Lysine Iron Agar (LIA) Composition, Principle, Preparation, Results, Uses
Lysine Iron Agar (LIA) Composition, Principle, Preparation, Results, Uses

Culture Media

Lysine Iron Agar (LIA) Composition, Principle, Preparation, Results, Uses

Lysine iron Agar (LIA), a differential medium, is used to test organisms' ability to deaminate or decarboxylate Lysine. Lysine deamination, an aerobic...

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This article writter by MN Editors on January 23, 2022

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Lysine iron Agar (LIA), a differential medium, is used to test organisms’ ability to deaminate or decarboxylate Lysine. Lysine deamination, an aerobic process, occurs in the media. Lysine decarboxylation, an anaerobic process occurring in the media’s butt, is also known as Lysine decarboxylation. Edwards and Fife created LIA in 1961 in order to presumptively determine Salmonella species. This includes Salmonella arizonae that is lactose fermenting, which has been linked to foodborne gastroenteritis outbreaks.

Principle of Lysine Iron Agar (LIA)

Lysine iron Agar is made up of peptones and lysine. It also contains ferric ammonium citrate, sodium thiosulfate, and a small amount lysine. The medium has an anaerobic butt and an aerobic slant. The medium is stabbed at the bottom of the butt, and streaked with slant. The medium turns yellow when glucose ferments.

Cadaverine is produced when an organism produces lysine-decarboxylase. Cadaverine neutralizes organic acids created by glucose fermentation. The medium’s butt reverts back to an alkaline state (purple). The butt will remain acidic (yellow) if the decarboxylase has not been produced.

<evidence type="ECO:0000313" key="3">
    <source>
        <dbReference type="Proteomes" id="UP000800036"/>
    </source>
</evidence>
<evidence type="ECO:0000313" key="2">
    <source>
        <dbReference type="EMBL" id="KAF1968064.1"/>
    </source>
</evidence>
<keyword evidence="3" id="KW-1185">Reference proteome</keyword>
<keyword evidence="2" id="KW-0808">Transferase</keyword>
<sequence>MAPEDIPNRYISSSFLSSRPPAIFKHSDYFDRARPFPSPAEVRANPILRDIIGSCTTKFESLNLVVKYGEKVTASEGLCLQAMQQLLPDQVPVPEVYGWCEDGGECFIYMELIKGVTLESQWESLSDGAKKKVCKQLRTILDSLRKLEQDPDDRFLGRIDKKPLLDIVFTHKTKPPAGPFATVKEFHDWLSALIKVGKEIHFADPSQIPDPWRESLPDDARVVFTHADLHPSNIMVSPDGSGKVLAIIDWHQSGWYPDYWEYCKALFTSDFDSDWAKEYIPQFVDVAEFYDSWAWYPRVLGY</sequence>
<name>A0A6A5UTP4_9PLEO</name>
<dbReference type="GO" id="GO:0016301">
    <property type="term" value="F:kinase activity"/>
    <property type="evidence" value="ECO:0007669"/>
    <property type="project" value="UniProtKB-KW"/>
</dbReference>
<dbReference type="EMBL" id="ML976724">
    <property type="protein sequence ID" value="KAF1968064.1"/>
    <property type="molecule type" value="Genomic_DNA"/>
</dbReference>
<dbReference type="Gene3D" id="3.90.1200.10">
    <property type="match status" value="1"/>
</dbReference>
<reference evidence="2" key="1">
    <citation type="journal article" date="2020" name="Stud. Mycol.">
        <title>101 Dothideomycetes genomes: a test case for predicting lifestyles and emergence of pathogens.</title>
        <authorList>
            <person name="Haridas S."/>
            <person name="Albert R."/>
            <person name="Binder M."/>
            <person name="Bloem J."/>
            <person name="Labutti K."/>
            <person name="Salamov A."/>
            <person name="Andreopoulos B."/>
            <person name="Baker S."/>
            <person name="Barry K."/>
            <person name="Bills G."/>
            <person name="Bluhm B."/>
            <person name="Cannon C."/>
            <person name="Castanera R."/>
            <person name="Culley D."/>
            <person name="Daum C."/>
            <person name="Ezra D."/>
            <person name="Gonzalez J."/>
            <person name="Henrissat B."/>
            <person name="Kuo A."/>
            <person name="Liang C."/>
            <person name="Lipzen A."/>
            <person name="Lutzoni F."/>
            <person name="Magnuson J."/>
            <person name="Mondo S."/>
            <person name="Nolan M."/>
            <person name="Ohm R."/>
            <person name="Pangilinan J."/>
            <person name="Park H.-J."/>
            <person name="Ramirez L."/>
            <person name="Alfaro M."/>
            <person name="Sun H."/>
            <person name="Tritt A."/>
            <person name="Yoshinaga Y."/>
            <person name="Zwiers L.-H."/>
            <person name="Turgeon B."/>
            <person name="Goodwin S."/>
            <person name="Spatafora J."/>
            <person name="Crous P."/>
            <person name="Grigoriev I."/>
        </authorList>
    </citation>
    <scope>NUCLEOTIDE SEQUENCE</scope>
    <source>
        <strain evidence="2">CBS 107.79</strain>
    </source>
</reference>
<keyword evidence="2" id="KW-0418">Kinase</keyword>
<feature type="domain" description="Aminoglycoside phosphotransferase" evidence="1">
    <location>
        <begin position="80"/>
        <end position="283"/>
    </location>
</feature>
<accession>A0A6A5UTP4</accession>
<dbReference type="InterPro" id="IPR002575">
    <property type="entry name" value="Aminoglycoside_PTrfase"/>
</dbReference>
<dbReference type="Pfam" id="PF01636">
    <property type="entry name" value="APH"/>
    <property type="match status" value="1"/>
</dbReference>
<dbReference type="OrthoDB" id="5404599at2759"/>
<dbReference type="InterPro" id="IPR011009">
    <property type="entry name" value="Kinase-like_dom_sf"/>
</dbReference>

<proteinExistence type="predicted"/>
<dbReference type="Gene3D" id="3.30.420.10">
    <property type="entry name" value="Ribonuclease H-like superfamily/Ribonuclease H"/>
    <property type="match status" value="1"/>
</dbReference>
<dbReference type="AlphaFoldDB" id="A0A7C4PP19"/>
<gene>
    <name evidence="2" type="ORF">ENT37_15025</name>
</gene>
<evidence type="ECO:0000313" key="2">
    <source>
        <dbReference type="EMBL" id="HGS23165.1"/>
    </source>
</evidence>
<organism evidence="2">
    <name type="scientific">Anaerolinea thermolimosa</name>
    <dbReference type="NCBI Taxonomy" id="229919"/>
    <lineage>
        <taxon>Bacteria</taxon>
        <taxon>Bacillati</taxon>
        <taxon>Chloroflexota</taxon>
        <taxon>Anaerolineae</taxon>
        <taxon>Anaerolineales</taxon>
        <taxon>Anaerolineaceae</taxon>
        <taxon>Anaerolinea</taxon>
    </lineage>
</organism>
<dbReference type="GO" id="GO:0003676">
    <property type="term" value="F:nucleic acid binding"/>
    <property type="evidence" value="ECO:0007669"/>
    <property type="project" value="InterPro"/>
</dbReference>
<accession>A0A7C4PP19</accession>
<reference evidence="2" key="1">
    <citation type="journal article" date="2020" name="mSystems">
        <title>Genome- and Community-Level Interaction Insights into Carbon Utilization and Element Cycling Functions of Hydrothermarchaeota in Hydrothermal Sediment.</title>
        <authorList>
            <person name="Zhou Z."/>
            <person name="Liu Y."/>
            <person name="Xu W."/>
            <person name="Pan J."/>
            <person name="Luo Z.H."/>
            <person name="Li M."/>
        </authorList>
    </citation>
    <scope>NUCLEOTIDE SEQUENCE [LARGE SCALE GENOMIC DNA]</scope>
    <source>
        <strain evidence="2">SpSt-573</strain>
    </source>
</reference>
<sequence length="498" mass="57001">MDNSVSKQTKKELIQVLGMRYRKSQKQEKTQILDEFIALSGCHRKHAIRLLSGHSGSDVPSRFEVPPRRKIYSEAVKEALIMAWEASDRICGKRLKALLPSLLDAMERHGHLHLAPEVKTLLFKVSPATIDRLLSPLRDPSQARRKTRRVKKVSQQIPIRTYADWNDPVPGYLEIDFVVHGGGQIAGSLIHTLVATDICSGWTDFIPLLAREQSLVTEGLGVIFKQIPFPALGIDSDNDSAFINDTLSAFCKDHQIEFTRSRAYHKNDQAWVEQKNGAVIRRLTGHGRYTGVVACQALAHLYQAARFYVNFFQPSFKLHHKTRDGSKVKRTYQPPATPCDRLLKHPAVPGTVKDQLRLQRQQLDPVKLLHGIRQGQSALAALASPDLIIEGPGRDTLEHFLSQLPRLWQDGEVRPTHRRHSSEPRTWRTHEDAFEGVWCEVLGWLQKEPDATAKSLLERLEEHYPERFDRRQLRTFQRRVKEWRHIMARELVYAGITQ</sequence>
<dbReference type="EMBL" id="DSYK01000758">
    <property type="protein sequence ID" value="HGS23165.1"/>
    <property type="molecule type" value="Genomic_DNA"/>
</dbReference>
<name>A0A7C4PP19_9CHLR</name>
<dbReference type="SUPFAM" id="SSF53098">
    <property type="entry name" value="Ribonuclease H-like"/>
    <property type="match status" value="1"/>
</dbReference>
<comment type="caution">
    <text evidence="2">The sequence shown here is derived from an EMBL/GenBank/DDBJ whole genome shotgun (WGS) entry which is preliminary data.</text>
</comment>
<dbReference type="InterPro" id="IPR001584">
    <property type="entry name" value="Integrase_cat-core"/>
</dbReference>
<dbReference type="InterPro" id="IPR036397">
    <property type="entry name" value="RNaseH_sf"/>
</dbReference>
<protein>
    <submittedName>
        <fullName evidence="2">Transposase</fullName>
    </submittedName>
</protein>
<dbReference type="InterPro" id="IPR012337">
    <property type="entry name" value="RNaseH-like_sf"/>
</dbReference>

When oxidative deamination occurs of lysine, a compound forms that, when ferric ammonium citrate is present and a coenzyme flavin mononucleotide is present, forms a burgundy-colored color on the slant. The LIA slant will remain purple if deamination is not observed. Bromocresol purple is the pH indicator. It is yellow below pH 5.2, and purple above pH 6.8.

Essential nutrients are provided by yeast extract and peptone. Dextrose is an excellent source of fermentable carbohydrate. H2S formation is indicated by sodium thiosulate and ferric ammonium citrate. Blackening occurs when hydrogen sulfide is produced in cultures.

Composition of Lysine Iron Agar (LIA)

IngredientsGms/liter
Peptone5.000
Yeast extract3.000
Dextrose (Glucose)1.000
L-Lysine10.00
Ferric ammonium citrate0.500
Sodium thiosulphate0.040
Bromocresol purple0.020
Agar15.000

Final pH (at 25°C): 6.7±0.2

Preparation and Method of Use of Lysine Iron Agar (LIA)

  1. Take 34.56 grams and mix it with 1000 ml of distilled water.
  2. To dissolve the medium completely, heat to boiling
  3. Place in tubes. For 15 minutes, sterilize with autoclave at 15 lbs pressure (121degC).
  4. To form slants with deep pits, cool the tubes in a slanted position.
  5. Use a straight inoculating needle to inoculate LIA. Do this by twice stabbing the middle of the medium into the tube, then streaking the slant.